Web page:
A dictionary of Moroccan Arabic: Moroccan-English by Richard Slade Harrell, Thomas Fox, Mohammed Abu-Talib, Ahmed

By Richard Slade Harrell, Thomas Fox, Mohammed Abu-Talib, Ahmed ben Thami, Allal Chreibi, Habiba Kanouni, Ernest Ligon, Mohammed Mekaoui

Show description

Read or Download A dictionary of Moroccan Arabic: Moroccan-English PDF

Best foreign language dictionaries & thesauruses books

Vocabulary Basics for Business

Vocabulary fundamentals for company is meant for adults who desire to increase their English vocabulary. the most typical cause of desiring to extend or develop vocabulary is loss of adventure with studying. now not strangely, considerate interpreting is essential to constructing a broader vocabulary. learn up to you'll learn- whatever that pursuits you, no matter if journal or novel, textbook or direct mail, a newspaper or a cereal field, email or net pages-read.

Webster's French to English Crossword Puzzles: Level 7

No matter if you don't like crossword puzzles, you'll turn out loving those. Designed for mother-tongue or thoroughly fluent audio system of French desirous to increase their English abilities, the puzzles can also be wonderful to English audio system. they're formatted in order that every one puzzle may be solved in 15 to half-hour.

Le Français du tourisme

Le Français du tourisme permet :- lenrichissement et le perfectionnement des compétences communicatives professionnelles dans le domaine du tourisme et de lhôtellerie à travers l. a. présentation de nombreux files écrits et oraux- le développement de stratégies de travail en autonomie ou en groupe pour réaliser des tâches concrètes grâce à des mises en scenario et à des activités variées.

Extra info for A dictionary of Moroccan Arabic: Moroccan-English

Sample text

Weak Continuity hypotheses claim that child and adult syntactic representations may not be identical at certain stages of development (Clahsen, Eisenbeiss and Vainikka [1994]; Clahsen, Kursawe and Penke [1996]; Vainikka [1993/1994], among others). While functional categories and their associated features are available in the UG inventory, early grammars represent few or no functional categories or features. These are gradually developed to accommodate the input, from the least structurally complex (VP) to the most structurally complex (CP).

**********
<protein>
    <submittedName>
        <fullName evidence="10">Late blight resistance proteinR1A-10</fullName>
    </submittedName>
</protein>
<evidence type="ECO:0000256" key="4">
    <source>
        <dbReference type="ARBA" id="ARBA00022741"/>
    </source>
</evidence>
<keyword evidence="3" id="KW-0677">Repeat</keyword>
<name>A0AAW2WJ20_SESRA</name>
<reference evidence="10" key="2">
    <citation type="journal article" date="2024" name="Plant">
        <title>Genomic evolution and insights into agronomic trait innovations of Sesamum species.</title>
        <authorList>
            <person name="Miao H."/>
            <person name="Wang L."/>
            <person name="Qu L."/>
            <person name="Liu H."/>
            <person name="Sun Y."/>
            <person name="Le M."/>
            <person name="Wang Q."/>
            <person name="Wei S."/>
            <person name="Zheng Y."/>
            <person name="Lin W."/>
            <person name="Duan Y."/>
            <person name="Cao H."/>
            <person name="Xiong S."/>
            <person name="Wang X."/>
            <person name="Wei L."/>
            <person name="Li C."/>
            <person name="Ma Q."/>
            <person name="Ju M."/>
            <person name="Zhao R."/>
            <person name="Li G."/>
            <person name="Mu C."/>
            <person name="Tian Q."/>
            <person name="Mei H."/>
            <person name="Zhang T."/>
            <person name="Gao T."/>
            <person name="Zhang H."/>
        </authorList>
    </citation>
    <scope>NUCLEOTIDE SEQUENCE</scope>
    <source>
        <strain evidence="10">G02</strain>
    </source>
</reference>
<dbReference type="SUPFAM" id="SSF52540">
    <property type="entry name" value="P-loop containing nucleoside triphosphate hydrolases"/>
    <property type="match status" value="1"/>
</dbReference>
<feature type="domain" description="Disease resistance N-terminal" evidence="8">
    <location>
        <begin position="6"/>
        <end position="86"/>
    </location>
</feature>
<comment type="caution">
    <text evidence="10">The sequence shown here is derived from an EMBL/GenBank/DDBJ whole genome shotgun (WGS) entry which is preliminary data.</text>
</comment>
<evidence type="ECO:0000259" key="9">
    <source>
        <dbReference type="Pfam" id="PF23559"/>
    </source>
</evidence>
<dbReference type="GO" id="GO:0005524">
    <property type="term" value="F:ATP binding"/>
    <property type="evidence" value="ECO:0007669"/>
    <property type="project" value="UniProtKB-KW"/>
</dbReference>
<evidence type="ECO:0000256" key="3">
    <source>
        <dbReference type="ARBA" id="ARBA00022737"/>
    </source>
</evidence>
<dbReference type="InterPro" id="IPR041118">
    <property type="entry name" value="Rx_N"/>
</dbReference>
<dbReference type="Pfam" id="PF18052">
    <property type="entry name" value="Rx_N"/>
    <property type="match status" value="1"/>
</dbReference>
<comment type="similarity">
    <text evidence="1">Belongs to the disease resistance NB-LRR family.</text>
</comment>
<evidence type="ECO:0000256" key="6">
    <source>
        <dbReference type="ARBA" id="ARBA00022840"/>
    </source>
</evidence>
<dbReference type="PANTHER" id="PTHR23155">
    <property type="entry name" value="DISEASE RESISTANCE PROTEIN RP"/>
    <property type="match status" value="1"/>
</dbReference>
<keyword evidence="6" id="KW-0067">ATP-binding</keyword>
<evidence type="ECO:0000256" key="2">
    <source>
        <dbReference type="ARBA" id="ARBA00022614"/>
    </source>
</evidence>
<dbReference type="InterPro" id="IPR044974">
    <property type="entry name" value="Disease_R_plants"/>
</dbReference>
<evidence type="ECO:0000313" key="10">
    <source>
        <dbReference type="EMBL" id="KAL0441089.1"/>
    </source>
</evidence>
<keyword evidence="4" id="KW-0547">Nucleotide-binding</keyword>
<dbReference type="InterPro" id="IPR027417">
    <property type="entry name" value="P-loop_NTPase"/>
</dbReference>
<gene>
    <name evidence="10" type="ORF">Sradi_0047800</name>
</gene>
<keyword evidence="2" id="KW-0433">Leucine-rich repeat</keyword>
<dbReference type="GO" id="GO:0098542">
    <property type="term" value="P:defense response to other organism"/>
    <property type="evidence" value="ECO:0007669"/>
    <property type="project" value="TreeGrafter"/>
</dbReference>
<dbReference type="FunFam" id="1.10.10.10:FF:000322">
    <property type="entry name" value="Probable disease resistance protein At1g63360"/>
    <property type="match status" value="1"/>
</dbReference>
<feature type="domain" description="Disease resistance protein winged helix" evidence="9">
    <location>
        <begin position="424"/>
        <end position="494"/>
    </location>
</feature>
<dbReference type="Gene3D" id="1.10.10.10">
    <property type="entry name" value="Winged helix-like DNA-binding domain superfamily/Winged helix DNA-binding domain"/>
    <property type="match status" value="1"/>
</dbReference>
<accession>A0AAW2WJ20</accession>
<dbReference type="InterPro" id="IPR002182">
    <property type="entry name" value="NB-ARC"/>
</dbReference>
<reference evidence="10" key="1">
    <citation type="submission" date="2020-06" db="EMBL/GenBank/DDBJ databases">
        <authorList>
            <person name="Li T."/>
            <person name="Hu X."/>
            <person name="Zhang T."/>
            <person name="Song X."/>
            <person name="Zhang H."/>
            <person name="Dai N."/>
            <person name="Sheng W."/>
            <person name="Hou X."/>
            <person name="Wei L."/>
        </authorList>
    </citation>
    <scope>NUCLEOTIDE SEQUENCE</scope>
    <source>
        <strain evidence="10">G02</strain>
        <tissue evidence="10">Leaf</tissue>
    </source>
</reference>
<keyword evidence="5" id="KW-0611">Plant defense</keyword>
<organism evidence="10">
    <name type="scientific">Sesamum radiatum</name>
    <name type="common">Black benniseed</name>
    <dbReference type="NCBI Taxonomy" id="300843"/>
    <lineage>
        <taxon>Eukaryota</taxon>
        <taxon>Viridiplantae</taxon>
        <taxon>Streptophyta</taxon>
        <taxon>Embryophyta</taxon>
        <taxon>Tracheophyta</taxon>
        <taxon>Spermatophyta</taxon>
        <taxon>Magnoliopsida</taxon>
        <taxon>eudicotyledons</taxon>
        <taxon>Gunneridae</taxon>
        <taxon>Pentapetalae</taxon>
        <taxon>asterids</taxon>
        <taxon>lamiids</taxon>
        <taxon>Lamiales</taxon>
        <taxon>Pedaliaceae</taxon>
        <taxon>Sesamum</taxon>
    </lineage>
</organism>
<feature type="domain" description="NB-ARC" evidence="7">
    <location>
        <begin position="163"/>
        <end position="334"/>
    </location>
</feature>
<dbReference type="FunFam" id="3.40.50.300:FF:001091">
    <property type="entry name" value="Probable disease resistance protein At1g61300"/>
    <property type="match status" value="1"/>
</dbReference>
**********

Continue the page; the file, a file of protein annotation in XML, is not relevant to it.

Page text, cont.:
Ibid. 1992, 285) 32 Other Romance languages such as French and Italian have prepositional complementizers. Kayne (1981) proposes that the preposition de/di can behave as 38 Chapter One complementizer in these languages, and appear in Control contexts where the object is interpreted as the controller: "Je lui ai dit qu’il parte. " (I told him that he should go. ) (Kayne 1981, 34). )" (Hernanz 1999, 2236) 34 The main object is preceded by (accusative) case marker a. 35 Perception verbs allow finite embedded clauses with the verb in the indicative mood (vi a María que regaba las plantas "I saw Mary that was watering the plants").

Maturation theories of language acquisition claim that early child grammars do not project any functional categories, and therefore omissions are due to deficits in the underlying syntactic representations (Radford 1990), or that functional categories become available only after a certain stage of development as a result of cognitive maturation, although they are present in the child grammar (Wexler 1994). Theories of second language (L2) acquisition that adopt Chomsky's view of language acquisition assume that UG underlies L2 acquisition (Flynn 1983, 1987; Liceras 1986; White 1985)4.

Download PDF sample

Rated 4.19 of 5 – based on 46 votes